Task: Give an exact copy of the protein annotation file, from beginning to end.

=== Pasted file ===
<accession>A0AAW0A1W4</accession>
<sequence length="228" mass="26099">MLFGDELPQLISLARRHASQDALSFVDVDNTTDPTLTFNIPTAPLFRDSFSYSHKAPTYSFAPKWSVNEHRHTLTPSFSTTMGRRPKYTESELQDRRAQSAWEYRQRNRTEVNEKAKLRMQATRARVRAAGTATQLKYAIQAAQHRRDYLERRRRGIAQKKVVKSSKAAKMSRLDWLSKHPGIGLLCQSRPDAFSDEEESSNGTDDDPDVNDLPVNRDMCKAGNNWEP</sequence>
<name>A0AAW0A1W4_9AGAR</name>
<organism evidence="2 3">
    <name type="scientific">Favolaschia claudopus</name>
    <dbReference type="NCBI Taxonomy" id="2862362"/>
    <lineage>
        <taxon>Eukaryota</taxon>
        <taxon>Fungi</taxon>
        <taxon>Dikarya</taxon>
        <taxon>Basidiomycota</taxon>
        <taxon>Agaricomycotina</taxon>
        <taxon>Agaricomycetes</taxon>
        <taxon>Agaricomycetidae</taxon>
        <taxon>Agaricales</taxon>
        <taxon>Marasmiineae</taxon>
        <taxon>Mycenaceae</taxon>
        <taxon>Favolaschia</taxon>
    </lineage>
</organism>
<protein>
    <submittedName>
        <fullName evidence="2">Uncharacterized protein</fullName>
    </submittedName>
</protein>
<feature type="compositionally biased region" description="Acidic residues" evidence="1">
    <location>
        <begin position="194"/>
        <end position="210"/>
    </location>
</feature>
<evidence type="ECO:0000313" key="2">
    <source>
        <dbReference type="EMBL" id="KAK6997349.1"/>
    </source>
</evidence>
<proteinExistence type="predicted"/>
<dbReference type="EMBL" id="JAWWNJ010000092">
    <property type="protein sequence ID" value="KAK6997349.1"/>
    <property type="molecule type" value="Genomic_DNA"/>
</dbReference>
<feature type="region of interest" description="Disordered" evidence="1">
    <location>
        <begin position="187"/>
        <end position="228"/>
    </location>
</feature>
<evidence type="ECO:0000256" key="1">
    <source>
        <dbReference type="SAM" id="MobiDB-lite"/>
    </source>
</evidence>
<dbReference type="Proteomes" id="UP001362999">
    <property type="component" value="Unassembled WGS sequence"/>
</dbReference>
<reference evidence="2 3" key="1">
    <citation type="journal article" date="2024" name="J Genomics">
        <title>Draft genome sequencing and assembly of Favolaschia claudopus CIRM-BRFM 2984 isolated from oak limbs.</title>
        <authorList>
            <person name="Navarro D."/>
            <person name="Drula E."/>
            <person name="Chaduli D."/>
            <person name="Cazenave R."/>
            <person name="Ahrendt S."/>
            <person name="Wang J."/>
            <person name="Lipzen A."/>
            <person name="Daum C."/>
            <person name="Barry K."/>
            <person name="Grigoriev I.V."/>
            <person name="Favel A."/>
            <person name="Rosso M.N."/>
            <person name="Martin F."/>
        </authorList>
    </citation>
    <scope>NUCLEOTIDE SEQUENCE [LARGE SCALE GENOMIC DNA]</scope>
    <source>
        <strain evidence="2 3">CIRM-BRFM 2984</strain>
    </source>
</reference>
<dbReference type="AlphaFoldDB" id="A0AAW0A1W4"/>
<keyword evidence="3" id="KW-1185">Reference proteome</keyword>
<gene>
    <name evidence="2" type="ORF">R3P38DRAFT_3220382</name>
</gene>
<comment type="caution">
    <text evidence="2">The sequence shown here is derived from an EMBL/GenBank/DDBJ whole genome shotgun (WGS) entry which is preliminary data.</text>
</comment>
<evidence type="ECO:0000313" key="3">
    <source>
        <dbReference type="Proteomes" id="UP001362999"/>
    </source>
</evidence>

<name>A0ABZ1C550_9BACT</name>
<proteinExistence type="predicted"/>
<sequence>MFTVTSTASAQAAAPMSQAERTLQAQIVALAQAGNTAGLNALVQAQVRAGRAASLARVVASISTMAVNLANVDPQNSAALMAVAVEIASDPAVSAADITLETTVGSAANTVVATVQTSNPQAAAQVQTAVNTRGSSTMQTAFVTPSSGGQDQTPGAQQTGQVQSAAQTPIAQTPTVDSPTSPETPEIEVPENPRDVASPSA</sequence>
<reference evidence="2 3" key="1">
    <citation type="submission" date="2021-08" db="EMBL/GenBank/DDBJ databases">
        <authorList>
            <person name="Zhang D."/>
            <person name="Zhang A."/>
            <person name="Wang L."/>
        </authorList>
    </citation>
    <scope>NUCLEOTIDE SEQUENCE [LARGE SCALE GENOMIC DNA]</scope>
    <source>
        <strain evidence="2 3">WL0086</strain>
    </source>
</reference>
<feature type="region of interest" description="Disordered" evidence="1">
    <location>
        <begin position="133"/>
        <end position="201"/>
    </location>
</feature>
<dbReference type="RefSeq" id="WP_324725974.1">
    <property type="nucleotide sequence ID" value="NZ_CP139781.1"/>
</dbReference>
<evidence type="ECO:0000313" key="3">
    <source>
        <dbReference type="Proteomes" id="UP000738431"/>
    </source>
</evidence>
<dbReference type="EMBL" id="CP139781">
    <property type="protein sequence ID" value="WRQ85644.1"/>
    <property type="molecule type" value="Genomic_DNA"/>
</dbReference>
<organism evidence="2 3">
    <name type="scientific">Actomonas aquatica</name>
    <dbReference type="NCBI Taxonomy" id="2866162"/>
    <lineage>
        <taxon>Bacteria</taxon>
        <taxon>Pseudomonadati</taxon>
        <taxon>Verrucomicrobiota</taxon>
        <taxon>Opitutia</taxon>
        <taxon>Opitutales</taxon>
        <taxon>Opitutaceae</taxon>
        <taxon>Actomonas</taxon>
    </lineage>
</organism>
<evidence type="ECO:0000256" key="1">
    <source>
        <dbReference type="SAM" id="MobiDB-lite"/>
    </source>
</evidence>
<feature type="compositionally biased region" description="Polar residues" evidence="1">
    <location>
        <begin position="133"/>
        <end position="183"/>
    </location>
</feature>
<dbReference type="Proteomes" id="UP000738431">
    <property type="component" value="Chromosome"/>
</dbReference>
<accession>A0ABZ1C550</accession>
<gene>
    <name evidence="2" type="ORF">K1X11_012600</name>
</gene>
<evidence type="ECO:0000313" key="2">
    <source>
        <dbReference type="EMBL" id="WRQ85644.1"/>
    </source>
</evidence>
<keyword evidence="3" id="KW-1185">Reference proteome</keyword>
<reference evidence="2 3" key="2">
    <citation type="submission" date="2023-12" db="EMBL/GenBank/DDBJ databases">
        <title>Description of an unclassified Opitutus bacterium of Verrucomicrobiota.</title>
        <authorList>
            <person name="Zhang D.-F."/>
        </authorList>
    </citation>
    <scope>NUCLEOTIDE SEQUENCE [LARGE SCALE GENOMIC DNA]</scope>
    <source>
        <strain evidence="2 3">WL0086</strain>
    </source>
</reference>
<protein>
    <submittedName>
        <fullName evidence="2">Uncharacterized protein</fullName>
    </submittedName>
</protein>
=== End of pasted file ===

<accession>A0AAW0A1W4</accession>
<sequence length="228" mass="26099">MLFGDELPQLISLARRHASQDALSFVDVDNTTDPTLTFNIPTAPLFRDSFSYSHKAPTYSFAPKWSVNEHRHTLTPSFSTTMGRRPKYTESELQDRRAQSAWEYRQRNRTEVNEKAKLRMQATRARVRAAGTATQLKYAIQAAQHRRDYLERRRRGIAQKKVVKSSKAAKMSRLDWLSKHPGIGLLCQSRPDAFSDEEESSNGTDDDPDVNDLPVNRDMCKAGNNWEP</sequence>
<name>A0AAW0A1W4_9AGAR</name>
<organism evidence="2 3">
    <name type="scientific">Favolaschia claudopus</name>
    <dbReference type="NCBI Taxonomy" id="2862362"/>
    <lineage>
        <taxon>Eukaryota</taxon>
        <taxon>Fungi</taxon>
        <taxon>Dikarya</taxon>
        <taxon>Basidiomycota</taxon>
        <taxon>Agaricomycotina</taxon>
        <taxon>Agaricomycetes</taxon>
        <taxon>Agaricomycetidae</taxon>
        <taxon>Agaricales</taxon>
        <taxon>Marasmiineae</taxon>
        <taxon>Mycenaceae</taxon>
        <taxon>Favolaschia</taxon>
    </lineage>
</organism>
<protein>
    <submittedName>
        <fullName evidence="2">Uncharacterized protein</fullName>
    </submittedName>
</protein>
<feature type="compositionally biased region" description="Acidic residues" evidence="1">
    <location>
        <begin position="194"/>
        <end position="210"/>
    </location>
</feature>
<evidence type="ECO:0000313" key="2">
    <source>
        <dbReference type="EMBL" id="KAK6997349.1"/>
    </source>
</evidence>
<proteinExistence type="predicted"/>
<dbReference type="EMBL" id="JAWWNJ010000092">
    <property type="protein sequence ID" value="KAK6997349.1"/>
    <property type="molecule type" value="Genomic_DNA"/>
</dbReference>
<feature type="region of interest" description="Disordered" evidence="1">
    <location>
        <begin position="187"/>
        <end position="228"/>
    </location>
</feature>
<evidence type="ECO:0000256" key="1">
    <source>
        <dbReference type="SAM" id="MobiDB-lite"/>
    </source>
</evidence>
<dbReference type="Proteomes" id="UP001362999">
    <property type="component" value="Unassembled WGS sequence"/>
</dbReference>
<reference evidence="2 3" key="1">
    <citation type="journal article" date="2024" name="J Genomics">
        <title>Draft genome sequencing and assembly of Favolaschia claudopus CIRM-BRFM 2984 isolated from oak limbs.</title>
        <authorList>
            <person name="Navarro D."/>
            <person name="Drula E."/>
            <person name="Chaduli D."/>
            <person name="Cazenave R."/>
            <person name="Ahrendt S."/>
            <person name="Wang J."/>
            <person name="Lipzen A."/>
            <person name="Daum C."/>
            <person name="Barry K."/>
            <person name="Grigoriev I.V."/>
            <person name="Favel A."/>
            <person name="Rosso M.N."/>
            <person name="Martin F."/>
        </authorList>
    </citation>
    <scope>NUCLEOTIDE SEQUENCE [LARGE SCALE GENOMIC DNA]</scope>
    <source>
        <strain evidence="2 3">CIRM-BRFM 2984</strain>
    </source>
</reference>
<dbReference type="AlphaFoldDB" id="A0AAW0A1W4"/>
<keyword evidence="3" id="KW-1185">Reference proteome</keyword>
<gene>
    <name evidence="2" type="ORF">R3P38DRAFT_3220382</name>
</gene>
<comment type="caution">
    <text evidence="2">The sequence shown here is derived from an EMBL/GenBank/DDBJ whole genome shotgun (WGS) entry which is preliminary data.</text>
</comment>
<evidence type="ECO:0000313" key="3">
    <source>
        <dbReference type="Proteomes" id="UP001362999"/>
    </source>
</evidence>

<name>A0ABZ1C550_9BACT</name>
<proteinExistence type="predicted"/>
<sequence>MFTVTSTASAQAAAPMSQAERTLQAQIVALAQAGNTAGLNALVQAQVRAGRAASLARVVASISTMAVNLANVDPQNSAALMAVAVEIASDPAVSAADITLETTVGSAANTVVATVQTSNPQAAAQVQTAVNTRGSSTMQTAFVTPSSGGQDQTPGAQQTGQVQSAAQTPIAQTPTVDSPTSPETPEIEVPENPRDVASPSA</sequence>
<reference evidence="2 3" key="1">
    <citation type="submission" date="2021-08" db="EMBL/GenBank/DDBJ databases">
        <authorList>
            <person name="Zhang D."/>
            <person name="Zhang A."/>
            <person name="Wang L."/>
        </authorList>
    </citation>
    <scope>NUCLEOTIDE SEQUENCE [LARGE SCALE GENOMIC DNA]</scope>
    <source>
        <strain evidence="2 3">WL0086</strain>
    </source>
</reference>
<feature type="region of interest" description="Disordered" evidence="1">
    <location>
        <begin position="133"/>
        <end position="201"/>
    </location>
</feature>
<dbReference type="RefSeq" id="WP_324725974.1">
    <property type="nucleotide sequence ID" value="NZ_CP139781.1"/>
</dbReference>
<evidence type="ECO:0000313" key="3">
    <source>
        <dbReference type="Proteomes" id="UP000738431"/>
    </source>
</evidence>
<dbReference type="EMBL" id="CP139781">
    <property type="protein sequence ID" value="WRQ85644.1"/>
    <property type="molecule type" value="Genomic_DNA"/>
</dbReference>
<organism evidence="2 3">
    <name type="scientific">Actomonas aquatica</name>
    <dbReference type="NCBI Taxonomy" id="2866162"/>
    <lineage>
        <taxon>Bacteria</taxon>
        <taxon>Pseudomonadati</taxon>
        <taxon>Verrucomicrobiota</taxon>
        <taxon>Opitutia</taxon>
        <taxon>Opitutales</taxon>
        <taxon>Opitutaceae</taxon>
        <taxon>Actomonas</taxon>
    </lineage>
</organism>
<evidence type="ECO:0000256" key="1">
    <source>
        <dbReference type="SAM" id="MobiDB-lite"/>
    </source>
</evidence>
<feature type="compositionally biased region" description="Polar residues" evidence="1">
    <location>
        <begin position="133"/>
        <end position="183"/>
    </location>
</feature>
<dbReference type="Proteomes" id="UP000738431">
    <property type="component" value="Chromosome"/>
</dbReference>
<accession>A0ABZ1C550</accession>
<gene>
    <name evidence="2" type="ORF">K1X11_012600</name>
</gene>
<evidence type="ECO:0000313" key="2">
    <source>
        <dbReference type="EMBL" id="WRQ85644.1"/>
    </source>
</evidence>
<keyword evidence="3" id="KW-1185">Reference proteome</keyword>
<reference evidence="2 3" key="2">
    <citation type="submission" date="2023-12" db="EMBL/GenBank/DDBJ databases">
        <title>Description of an unclassified Opitutus bacterium of Verrucomicrobiota.</title>
        <authorList>
            <person name="Zhang D.-F."/>
        </authorList>
    </citation>
    <scope>NUCLEOTIDE SEQUENCE [LARGE SCALE GENOMIC DNA]</scope>
    <source>
        <strain evidence="2 3">WL0086</strain>
    </source>
</reference>
<protein>
    <submittedName>
        <fullName evidence="2">Uncharacterized protein</fullName>
    </submittedName>
</protein>